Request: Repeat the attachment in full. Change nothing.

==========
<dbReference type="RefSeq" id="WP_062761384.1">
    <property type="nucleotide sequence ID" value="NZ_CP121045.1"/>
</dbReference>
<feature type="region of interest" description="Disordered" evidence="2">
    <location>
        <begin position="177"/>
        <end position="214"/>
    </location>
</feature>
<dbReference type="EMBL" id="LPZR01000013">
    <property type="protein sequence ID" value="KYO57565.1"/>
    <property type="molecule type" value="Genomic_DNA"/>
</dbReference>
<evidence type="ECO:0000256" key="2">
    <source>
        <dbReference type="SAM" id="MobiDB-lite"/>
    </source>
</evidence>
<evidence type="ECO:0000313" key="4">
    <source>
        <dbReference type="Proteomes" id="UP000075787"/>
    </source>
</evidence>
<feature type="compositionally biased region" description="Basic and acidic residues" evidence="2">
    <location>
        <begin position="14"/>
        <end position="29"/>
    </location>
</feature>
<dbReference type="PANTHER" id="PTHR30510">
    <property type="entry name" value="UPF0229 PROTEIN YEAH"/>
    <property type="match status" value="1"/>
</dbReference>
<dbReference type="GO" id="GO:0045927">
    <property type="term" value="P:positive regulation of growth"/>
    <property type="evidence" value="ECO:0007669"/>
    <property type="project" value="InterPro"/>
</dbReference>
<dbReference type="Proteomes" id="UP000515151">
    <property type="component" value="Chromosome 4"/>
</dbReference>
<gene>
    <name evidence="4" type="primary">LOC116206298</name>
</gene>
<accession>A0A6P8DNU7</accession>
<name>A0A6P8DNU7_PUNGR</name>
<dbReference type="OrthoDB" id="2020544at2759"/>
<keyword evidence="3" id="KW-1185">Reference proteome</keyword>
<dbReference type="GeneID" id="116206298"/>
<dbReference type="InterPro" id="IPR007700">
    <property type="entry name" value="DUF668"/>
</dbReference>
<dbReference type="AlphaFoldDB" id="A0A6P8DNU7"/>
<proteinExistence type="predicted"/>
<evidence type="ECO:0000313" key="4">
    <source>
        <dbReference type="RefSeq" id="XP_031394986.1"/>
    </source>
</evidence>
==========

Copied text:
<dbReference type="RefSeq" id="WP_062761384.1">
    <property type="nucleotide sequence ID" value="NZ_CP121045.1"/>
</dbReference>
<feature type="region of interest" description="Disordered" evidence="2">
    <location>
        <begin position="177"/>
        <end position="214"/>
    </location>
</feature>
<dbReference type="EMBL" id="LPZR01000013">
    <property type="protein sequence ID" value="KYO57565.1"/>
    <property type="molecule type" value="Genomic_DNA"/>
</dbReference>
<evidence type="ECO:0000256" key="2">
    <source>
        <dbReference type="SAM" id="MobiDB-lite"/>
    </source>
</evidence>
<evidence type="ECO:0000313" key="4">
    <source>
        <dbReference type="Proteomes" id="UP000075787"/>
    </source>
</evidence>
<feature type="compositionally biased region" description="Basic and acidic residues" evidence="2">
    <location>
        <begin position="14"/>
        <end position="29"/>
    </location>
</feature>
<dbReference type="PANTHER" id="PTHR30510">
    <property type="entry name" value="UPF0229 PROTEIN YEAH"/>
    <property type="match status" value="1"/>
</dbReference>
<dbReference type="GO" id="GO:0045927">
    <property type="term" value="P:positive regulation of growth"/>
    <property type="evidence" value="ECO:0007669"/>
    <property type="project" value="InterPro"/>
</dbReference>
<dbReference type="Proteomes" id="UP000515151">
    <property type="component" value="Chromosome 4"/>
</dbReference>
<gene>
    <name evidence="4" type="primary">LOC116206298</name>
</gene>
<accession>A0A6P8DNU7</accession>
<name>A0A6P8DNU7_PUNGR</name>
<dbReference type="OrthoDB" id="2020544at2759"/>
<keyword evidence="3" id="KW-1185">Reference proteome</keyword>
<dbReference type="GeneID" id="116206298"/>
<dbReference type="InterPro" id="IPR007700">
    <property type="entry name" value="DUF668"/>
</dbReference>
<dbReference type="AlphaFoldDB" id="A0A6P8DNU7"/>
<proteinExistence type="predicted"/>
<evidence type="ECO:0000313" key="4">
    <source>
        <dbReference type="RefSeq" id="XP_031394986.1"/>
    </source>
</evidence>